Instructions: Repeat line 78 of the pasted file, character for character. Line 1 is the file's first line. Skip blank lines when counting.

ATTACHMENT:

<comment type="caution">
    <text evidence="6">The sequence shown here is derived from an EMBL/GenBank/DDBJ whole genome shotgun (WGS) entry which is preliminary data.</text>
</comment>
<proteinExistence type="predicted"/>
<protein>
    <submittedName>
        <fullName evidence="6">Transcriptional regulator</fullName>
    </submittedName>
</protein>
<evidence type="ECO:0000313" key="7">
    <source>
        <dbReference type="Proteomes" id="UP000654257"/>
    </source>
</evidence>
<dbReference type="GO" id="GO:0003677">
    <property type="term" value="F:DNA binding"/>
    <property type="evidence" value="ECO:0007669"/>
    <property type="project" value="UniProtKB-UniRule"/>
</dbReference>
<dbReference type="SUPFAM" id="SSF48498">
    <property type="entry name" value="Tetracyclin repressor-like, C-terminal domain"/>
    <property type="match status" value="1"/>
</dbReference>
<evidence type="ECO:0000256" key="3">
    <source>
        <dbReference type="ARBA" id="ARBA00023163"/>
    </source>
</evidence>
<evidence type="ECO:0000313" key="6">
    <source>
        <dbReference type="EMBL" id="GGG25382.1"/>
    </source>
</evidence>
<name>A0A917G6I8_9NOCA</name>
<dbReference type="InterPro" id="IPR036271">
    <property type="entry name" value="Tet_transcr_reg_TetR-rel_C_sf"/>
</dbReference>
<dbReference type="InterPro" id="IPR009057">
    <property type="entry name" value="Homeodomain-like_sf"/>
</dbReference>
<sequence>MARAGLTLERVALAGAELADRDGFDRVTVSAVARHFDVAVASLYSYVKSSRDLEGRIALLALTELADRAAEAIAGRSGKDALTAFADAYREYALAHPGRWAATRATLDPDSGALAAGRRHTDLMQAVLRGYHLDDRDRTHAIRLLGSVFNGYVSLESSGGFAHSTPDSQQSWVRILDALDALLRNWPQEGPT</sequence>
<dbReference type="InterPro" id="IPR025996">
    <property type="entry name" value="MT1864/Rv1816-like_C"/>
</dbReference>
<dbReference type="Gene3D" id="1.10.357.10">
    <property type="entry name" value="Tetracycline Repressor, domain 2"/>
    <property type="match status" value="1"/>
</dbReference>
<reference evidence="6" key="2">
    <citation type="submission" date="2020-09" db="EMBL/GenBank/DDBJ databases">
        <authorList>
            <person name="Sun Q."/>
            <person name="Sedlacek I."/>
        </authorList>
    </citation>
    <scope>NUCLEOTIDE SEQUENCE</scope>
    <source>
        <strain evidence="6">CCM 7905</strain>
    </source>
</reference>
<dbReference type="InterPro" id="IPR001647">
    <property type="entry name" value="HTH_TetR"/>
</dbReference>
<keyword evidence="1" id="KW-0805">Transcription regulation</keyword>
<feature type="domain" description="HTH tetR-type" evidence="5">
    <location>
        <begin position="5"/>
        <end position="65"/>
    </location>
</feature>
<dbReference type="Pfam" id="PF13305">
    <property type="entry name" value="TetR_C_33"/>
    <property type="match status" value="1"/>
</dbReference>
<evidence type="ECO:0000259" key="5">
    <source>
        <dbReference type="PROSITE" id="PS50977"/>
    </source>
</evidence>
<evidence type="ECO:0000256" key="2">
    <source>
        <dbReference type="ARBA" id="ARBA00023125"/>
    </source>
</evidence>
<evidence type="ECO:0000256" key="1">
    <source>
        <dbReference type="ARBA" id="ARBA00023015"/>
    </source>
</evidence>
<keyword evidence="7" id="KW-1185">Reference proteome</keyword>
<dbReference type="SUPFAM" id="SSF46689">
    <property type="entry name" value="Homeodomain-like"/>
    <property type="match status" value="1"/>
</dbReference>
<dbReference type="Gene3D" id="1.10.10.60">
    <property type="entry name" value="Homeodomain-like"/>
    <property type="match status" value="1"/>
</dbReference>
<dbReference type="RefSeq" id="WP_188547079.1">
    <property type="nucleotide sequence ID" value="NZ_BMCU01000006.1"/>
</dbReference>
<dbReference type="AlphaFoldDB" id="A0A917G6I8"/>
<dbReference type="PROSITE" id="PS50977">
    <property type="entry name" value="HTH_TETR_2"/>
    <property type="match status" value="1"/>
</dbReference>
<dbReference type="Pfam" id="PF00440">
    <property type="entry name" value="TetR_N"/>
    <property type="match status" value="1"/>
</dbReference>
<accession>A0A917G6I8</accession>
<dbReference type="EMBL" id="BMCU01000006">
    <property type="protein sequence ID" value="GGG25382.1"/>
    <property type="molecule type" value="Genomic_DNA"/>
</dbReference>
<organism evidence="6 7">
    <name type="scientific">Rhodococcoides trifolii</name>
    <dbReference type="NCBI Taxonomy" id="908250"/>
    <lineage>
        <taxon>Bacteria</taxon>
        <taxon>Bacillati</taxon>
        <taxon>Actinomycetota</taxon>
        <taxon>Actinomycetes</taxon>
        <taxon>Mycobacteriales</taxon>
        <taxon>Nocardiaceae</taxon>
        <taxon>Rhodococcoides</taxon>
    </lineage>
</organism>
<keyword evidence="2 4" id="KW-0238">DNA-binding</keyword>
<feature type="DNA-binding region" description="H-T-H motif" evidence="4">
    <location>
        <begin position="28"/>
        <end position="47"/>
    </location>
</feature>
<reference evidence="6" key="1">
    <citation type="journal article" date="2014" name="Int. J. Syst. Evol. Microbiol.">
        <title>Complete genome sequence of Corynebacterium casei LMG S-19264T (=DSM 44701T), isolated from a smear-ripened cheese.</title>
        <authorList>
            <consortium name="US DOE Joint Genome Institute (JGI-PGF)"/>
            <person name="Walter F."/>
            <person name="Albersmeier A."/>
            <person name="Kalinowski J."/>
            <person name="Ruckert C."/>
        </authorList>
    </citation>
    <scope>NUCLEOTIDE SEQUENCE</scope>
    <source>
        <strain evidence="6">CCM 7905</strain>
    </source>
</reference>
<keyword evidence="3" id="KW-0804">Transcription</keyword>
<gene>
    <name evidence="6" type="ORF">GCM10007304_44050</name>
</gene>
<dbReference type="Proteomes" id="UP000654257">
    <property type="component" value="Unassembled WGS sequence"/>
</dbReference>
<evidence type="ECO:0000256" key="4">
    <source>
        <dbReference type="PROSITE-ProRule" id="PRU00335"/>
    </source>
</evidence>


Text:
    </source>